Breed Group:
Herding Dogs

Middle Age: 5 years

Geriatric Age: 20 years

Life Span: 10 to 12 years

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Puli Background Information & History

Dating back to over 2,000 years, the Puli dog breed has a long history. While their earliest beginnings are still unknown, the first proof of these dogs originated in Hungary where they served as excellent herders. Even today these dogs are still used for their high intelligence and excellent herding skills in their native land.

Unfortunately, during World War II, the Puli breed suffered a massive blow to their overall population. It would take until 1960 for their numbers to get back to their pre-war size. Many historians believe this breed was able to make such a comeback because so many Hungarians fought to bring back their population after the war.

Puli Temperament & Personality

The Puli breed is loving, athletic, and loyal to their family. Since they tend to be wary of strangers, they can be an excellent watchdog and will protect their loved ones whenever a situation presents itself. Their energetic nature makes them an excellent pet for a large family or an owner who likes to live an active lifestyle.

Puli Training Tips

Pulis are known to be highly intelligent, however, they still have a stubborn streak that needs to be mentioned. This can make dog training efforts a challenge if they do not have consistent training practices. Professionals recommend keeping the lessons short and interesting to avoid your Puli from getting bored. If you are a new owner and are struggling to train your Puli, try enrolling him in a puppy obedience course for extra assistance.

Puli Exercise Needs

This energetic herding breed needs plenty of exercise to stay both mentally and physically at their best. These dogs have a lot of pent-up energy, so an open yard where they can run and play as they please is ideal. Remember that this breed is a fierce working dog, so any physical challenge they are given they will gladly accept.

Puli Lifespan

The average lifespan of the Puli breed is between 10 to 15 years.

Puli Breed Popularity

Although loved for their endurance and loyalty, the Puli breed is not very popular in the United States today. As of right now, the AKC has ranked these dogs as the 160th most popular breed in America out of 202 registered breeds.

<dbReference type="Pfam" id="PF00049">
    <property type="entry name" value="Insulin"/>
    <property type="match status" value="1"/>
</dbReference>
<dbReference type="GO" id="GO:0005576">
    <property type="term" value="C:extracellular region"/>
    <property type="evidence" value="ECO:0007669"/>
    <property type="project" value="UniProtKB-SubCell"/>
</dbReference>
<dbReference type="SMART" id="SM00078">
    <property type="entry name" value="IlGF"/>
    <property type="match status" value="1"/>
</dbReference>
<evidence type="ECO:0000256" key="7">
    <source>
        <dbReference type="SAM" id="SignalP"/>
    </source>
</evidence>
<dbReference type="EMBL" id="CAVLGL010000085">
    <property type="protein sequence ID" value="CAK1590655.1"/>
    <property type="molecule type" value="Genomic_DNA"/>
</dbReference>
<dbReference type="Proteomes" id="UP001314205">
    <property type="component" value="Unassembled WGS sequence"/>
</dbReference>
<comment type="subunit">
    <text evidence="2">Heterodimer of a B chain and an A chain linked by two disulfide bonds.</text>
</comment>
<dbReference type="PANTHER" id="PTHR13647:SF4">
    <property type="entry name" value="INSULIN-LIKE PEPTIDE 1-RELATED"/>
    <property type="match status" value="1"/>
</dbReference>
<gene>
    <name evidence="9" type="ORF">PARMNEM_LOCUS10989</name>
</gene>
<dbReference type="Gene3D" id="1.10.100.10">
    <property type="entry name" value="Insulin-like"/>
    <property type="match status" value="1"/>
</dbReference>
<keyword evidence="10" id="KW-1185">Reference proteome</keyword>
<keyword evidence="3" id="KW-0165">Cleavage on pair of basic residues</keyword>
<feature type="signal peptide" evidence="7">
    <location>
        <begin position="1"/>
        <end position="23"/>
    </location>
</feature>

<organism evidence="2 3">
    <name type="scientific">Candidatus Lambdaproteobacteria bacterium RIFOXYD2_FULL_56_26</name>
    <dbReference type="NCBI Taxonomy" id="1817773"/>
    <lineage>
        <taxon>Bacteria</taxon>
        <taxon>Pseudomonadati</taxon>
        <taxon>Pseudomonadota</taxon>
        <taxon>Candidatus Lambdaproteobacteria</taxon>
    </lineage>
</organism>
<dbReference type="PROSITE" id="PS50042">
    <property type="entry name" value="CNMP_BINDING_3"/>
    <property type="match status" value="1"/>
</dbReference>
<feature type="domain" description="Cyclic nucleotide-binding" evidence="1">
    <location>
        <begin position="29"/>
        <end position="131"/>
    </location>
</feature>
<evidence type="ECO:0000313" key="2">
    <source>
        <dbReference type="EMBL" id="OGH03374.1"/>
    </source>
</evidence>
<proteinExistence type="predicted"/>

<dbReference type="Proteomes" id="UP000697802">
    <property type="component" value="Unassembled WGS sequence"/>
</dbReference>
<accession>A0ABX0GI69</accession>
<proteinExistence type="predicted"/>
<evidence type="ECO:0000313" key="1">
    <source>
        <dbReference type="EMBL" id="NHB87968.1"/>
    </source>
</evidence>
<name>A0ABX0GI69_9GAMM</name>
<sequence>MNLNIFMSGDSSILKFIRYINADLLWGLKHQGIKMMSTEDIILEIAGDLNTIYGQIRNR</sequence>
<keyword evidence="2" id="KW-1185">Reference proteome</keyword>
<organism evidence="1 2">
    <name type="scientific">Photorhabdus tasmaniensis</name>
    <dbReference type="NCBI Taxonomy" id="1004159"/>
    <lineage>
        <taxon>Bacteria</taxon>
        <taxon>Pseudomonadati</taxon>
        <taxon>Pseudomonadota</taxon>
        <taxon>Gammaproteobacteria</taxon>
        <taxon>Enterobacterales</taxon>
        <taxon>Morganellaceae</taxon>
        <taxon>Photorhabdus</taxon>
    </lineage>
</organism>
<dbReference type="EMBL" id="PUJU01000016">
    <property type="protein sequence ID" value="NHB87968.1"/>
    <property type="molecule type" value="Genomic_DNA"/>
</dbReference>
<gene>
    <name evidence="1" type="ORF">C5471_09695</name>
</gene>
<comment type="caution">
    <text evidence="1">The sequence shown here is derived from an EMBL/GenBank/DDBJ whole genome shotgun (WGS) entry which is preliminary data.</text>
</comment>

Puli Feeding Requirements

Pulis should consume between 1 to 2 cups of high-quality food a day, split into two separate meals. Keep in mind this may vary depending on the dog’s size, age, weight, activity level, and metabolism. For a more specific feeding regimen for your dog, consult with your veterinarian.

Puli Grooming

If there is one thing to remember the Puli by, it would be their signature chord-like coat. This distinctive appearance does not require any brushing but should be maintained by hand. Separate and twirl the chords regularly to keep them in optimal condition. Bathing a Puli can be very time consuming and difficult, so it is only recommended if they absolutely need one.

Aside from their intensive dog coat grooming, make sure to trim this breed’s nails every couple of weeks to avoid overgrowth or cracking. Your dog should also have his teeth brushed at least once a week to rid his mouth of any bacteria or tartar build up.

Are Pulis Good With Kids?

An obedient Puli can be an excellent companion for children. They are both playful and protective, making a large family a well-suited option them. However, just like with any breed, it’s important that a parent is always around to supervise any interactions between a dog and child.

Puli Health Problems

Pulis are known for their good health, but they are still at risk of developing a number of different health issues throughout their lifetime. Some of these canine health problems include:

Hip Dysplasia: Hip dysplasia in dogs is a common health concern among larger dog breeds. This hereditary disease occurs when the hip socket and thighbone do not properly fit together how they should. This can cause lameness, pain, and even arthritis in severe cases.

Cataracts: Cataracts in dogs is a common eye problem that affects the Puli breed. This occurs when the lens of the eye turns opaque or fogged over, which restricts light from entering the eye. Once this happens, the dog will begin to progressively lose their sight. In severe cases, cataracts can be removed and replaced through corrective surgery.

Other Resources

National Breed Website: The Puli Club of America, Inc.

Rescue: Puli Rescue